First pitched by the Fairfax Bar Association, which runs the law library, the proposal is being led by Fairfax County General District Court judges Susan Stoney and Dipti Pidkiti-Smith.
A 2019 study by the bar association found that the cost of hiring an attorney and the belief that cases can be handled alone are among the top reasons litigants didn’t have a lawyer.
“Access to justice for self-representative litigants is a significant issue facing the legal community today,” the board matter said.
Springfield District Supervisor Pat Herrity noted that the challenge is not limited to “Black and brown communities.”
Responding to Herrity, McKay emphasized that the board matter specifically refers to economically challenged residents and other communities who are most in need.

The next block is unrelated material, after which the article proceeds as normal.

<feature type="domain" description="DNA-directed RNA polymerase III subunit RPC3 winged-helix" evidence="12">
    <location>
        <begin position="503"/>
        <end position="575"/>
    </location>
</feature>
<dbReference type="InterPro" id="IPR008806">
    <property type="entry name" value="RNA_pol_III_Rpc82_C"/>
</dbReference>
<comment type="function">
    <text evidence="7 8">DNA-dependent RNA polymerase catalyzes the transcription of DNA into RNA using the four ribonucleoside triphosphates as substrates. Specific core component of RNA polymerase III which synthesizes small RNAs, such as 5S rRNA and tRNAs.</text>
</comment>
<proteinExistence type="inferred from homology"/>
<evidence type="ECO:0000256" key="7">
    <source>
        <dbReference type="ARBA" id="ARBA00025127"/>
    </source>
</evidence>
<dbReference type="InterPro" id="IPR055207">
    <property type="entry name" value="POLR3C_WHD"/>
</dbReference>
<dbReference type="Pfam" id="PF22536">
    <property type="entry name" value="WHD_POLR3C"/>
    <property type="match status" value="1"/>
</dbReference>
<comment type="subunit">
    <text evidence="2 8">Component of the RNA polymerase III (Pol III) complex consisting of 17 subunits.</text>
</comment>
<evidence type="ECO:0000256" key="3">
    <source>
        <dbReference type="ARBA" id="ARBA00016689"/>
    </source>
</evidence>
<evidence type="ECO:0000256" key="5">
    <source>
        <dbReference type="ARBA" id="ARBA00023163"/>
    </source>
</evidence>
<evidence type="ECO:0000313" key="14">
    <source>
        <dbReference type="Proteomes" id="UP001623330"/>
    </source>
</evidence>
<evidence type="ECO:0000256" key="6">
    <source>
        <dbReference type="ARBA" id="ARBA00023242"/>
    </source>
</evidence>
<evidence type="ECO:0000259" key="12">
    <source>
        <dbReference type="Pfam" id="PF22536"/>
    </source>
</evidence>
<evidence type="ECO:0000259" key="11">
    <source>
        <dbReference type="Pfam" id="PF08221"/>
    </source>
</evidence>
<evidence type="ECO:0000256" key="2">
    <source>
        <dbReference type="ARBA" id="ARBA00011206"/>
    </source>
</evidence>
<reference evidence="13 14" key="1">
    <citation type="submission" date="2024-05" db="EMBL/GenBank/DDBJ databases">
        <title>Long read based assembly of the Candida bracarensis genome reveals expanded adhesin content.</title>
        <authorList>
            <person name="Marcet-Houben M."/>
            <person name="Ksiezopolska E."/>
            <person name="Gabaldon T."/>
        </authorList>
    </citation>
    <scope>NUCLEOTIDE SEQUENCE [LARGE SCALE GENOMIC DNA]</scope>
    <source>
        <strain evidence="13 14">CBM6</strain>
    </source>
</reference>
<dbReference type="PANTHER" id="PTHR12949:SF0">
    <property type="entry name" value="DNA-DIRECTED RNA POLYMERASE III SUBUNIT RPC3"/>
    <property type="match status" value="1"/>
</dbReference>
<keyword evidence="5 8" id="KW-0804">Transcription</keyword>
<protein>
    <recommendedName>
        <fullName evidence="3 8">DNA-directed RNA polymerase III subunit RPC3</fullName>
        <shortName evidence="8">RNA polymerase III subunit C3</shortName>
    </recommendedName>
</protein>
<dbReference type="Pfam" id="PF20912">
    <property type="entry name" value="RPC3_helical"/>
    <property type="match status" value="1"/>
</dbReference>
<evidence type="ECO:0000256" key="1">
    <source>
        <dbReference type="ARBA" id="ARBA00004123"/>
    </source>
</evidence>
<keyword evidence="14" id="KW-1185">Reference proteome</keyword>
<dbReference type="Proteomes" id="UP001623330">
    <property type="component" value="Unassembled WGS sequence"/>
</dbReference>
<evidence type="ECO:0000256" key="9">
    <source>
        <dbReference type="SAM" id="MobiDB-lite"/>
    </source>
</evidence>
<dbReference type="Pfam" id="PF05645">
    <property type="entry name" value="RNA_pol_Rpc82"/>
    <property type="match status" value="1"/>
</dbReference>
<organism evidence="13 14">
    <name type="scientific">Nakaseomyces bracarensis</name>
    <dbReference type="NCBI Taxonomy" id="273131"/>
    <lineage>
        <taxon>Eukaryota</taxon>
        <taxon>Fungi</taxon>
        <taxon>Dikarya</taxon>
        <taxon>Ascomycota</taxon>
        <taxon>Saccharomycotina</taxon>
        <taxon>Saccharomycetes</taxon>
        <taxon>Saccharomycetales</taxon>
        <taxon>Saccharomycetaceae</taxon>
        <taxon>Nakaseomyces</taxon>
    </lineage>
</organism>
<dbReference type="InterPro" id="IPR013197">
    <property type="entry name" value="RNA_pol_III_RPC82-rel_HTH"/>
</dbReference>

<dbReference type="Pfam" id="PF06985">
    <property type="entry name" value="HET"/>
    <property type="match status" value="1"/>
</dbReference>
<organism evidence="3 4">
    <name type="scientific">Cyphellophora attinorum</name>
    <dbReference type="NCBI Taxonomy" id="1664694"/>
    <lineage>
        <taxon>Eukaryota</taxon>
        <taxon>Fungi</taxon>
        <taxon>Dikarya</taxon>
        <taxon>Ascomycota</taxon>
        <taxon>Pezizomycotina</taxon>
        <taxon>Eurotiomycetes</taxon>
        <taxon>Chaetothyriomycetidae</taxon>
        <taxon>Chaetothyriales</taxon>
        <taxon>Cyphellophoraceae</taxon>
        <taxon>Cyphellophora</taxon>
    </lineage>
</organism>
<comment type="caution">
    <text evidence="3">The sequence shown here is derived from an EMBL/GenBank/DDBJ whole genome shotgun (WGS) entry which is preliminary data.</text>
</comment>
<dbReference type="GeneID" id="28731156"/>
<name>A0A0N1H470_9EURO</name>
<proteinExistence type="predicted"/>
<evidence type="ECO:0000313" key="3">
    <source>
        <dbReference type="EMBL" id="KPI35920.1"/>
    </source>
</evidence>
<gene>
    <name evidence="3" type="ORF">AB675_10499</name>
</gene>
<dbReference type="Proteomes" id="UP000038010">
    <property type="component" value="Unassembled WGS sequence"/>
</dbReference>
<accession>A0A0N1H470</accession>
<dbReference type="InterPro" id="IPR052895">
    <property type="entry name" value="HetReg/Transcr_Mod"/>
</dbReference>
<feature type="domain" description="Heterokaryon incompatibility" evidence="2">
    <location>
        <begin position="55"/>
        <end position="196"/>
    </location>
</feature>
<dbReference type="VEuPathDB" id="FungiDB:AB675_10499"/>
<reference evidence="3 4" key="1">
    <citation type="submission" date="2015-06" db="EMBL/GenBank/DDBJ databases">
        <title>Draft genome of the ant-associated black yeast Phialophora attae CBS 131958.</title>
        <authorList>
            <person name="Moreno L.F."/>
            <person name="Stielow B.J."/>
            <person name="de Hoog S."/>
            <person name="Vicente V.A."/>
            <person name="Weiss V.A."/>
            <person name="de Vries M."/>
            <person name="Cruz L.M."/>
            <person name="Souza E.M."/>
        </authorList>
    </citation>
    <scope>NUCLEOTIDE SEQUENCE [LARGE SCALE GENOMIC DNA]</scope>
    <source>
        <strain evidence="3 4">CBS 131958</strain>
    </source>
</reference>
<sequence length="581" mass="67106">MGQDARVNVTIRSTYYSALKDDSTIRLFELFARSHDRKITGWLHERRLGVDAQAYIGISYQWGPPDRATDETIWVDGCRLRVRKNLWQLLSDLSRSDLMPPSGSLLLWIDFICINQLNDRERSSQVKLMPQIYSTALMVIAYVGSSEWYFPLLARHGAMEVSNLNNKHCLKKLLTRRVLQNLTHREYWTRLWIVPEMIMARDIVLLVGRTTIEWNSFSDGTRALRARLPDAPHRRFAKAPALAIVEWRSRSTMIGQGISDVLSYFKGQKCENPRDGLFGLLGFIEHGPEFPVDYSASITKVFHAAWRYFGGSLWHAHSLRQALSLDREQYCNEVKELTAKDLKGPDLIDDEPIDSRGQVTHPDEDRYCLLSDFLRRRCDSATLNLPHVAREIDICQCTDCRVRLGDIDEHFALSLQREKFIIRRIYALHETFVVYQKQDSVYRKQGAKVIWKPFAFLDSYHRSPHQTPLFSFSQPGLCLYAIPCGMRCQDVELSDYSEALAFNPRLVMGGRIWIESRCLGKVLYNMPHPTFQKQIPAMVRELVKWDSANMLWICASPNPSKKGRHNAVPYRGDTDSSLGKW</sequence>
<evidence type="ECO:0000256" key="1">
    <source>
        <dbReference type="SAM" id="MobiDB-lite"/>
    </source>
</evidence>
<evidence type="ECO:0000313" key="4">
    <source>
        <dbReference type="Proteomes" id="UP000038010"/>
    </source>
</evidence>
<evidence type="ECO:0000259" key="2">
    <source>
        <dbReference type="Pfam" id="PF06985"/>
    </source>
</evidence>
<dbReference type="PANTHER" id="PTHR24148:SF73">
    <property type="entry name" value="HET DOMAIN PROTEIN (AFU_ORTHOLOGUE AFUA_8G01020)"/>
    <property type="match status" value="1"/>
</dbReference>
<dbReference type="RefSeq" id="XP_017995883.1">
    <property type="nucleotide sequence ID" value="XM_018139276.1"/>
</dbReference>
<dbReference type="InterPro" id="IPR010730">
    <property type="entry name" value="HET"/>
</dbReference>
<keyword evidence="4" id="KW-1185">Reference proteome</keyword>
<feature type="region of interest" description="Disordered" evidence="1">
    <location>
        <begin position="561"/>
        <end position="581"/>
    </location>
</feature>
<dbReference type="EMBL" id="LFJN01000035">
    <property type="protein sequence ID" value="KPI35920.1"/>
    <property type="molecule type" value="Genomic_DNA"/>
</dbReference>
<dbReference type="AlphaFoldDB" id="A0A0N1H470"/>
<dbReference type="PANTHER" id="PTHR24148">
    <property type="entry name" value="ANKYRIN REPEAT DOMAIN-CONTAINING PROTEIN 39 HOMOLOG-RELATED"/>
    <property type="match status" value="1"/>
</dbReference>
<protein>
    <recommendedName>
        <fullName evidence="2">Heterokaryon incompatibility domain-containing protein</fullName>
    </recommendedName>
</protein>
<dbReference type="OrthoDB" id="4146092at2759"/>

He said that statement was “absolutely factual” and “all encompassing.”
Police took two people into custody yesterday (Thursday) after a reported armed robbery in Great Falls turned into a dizzying pursuit from Tysons to Herndon and back again.
Officers were called to the Safeway at 9881 Georgetown Pike at 12:05 p.m. for a report of a man and a woman stealing merchandise, the Fairfax County Police Department says. The suspects allegedly pointed a gun as they left the store.
According to the initial police dispatch, the individuals took Tide detergent from the store. The vehicle tag was traced to a man with an outstanding felony warrant for robbery in Prince William County.
“The two left in a car with a child in the backseat. Officers saw the car and attempted a traffic stop that resulted a pursuit,” FCPD spokesperson Sgt. Jacob Pearce said.
Per scanner traffic, the chase began on southbound I-495 (Capital Beltway) at Georgetown Pike before exiting to the westbound Dulles Toll Road toward the airport, as officers asked for a helicopter to assist.